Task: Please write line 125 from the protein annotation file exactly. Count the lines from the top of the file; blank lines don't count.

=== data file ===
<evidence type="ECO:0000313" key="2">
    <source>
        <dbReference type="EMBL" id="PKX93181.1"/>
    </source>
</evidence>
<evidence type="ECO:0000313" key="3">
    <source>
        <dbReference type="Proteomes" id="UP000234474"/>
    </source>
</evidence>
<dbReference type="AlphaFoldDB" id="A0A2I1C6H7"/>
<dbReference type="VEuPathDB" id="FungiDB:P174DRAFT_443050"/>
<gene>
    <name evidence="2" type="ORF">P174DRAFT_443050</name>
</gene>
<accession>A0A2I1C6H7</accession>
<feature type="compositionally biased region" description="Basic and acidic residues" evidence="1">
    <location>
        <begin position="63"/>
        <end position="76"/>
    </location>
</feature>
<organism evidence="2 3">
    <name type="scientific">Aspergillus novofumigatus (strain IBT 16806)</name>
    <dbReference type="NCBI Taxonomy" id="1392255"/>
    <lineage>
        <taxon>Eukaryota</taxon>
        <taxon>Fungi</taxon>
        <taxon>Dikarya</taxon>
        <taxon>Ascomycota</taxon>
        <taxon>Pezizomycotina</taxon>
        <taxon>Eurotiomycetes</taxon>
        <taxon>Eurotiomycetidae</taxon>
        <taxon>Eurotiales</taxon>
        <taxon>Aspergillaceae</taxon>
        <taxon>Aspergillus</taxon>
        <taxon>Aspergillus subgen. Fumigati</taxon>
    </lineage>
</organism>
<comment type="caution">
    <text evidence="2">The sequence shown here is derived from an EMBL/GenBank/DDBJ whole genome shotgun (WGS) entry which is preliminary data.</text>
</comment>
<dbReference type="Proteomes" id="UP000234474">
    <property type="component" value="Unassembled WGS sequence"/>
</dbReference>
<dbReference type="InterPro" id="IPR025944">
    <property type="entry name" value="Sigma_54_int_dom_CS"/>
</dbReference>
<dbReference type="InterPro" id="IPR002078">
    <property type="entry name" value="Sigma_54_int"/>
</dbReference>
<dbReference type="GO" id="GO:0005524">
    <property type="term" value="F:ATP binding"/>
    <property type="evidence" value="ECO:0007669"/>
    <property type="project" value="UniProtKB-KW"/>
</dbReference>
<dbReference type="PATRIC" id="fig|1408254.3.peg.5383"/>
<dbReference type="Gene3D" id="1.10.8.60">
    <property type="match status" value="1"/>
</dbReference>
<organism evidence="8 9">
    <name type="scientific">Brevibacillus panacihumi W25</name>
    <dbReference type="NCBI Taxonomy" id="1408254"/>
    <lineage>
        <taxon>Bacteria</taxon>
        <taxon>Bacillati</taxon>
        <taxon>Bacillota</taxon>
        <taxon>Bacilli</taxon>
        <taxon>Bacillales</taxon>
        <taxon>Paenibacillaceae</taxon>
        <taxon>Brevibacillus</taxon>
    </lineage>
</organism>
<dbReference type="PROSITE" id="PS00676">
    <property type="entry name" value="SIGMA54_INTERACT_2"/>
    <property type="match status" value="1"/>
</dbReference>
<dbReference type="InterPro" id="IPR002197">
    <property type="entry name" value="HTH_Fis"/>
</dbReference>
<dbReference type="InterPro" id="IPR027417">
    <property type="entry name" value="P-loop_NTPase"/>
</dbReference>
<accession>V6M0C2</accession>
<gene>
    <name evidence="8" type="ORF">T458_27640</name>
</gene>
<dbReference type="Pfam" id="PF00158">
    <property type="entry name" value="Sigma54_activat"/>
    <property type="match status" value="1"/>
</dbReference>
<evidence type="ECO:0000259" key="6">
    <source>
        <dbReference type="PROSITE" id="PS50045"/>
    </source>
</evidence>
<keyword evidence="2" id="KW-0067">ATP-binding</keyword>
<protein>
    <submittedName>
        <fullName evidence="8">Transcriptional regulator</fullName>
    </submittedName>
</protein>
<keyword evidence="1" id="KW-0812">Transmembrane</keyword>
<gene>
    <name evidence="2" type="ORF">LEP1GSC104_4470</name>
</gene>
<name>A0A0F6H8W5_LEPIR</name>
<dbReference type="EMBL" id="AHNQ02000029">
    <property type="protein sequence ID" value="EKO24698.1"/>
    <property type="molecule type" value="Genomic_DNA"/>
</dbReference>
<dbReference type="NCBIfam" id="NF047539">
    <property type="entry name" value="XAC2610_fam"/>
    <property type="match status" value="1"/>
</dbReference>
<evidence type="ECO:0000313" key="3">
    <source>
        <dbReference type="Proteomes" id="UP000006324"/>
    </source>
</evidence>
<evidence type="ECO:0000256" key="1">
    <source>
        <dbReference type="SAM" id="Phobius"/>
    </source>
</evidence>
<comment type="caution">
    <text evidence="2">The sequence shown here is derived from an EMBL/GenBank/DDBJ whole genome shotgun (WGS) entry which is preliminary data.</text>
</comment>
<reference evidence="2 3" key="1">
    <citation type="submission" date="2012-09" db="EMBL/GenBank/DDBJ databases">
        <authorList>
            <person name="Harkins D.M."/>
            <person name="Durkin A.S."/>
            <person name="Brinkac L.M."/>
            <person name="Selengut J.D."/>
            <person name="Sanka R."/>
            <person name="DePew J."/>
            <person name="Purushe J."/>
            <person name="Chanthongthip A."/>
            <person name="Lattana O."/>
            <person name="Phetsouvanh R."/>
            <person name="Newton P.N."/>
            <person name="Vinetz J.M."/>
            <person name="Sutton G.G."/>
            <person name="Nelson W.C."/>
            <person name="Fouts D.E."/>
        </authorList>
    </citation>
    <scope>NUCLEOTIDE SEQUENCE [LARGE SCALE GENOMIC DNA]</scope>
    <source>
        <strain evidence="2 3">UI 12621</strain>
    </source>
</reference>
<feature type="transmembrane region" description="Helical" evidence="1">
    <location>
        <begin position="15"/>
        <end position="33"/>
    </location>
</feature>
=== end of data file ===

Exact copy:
</evidence>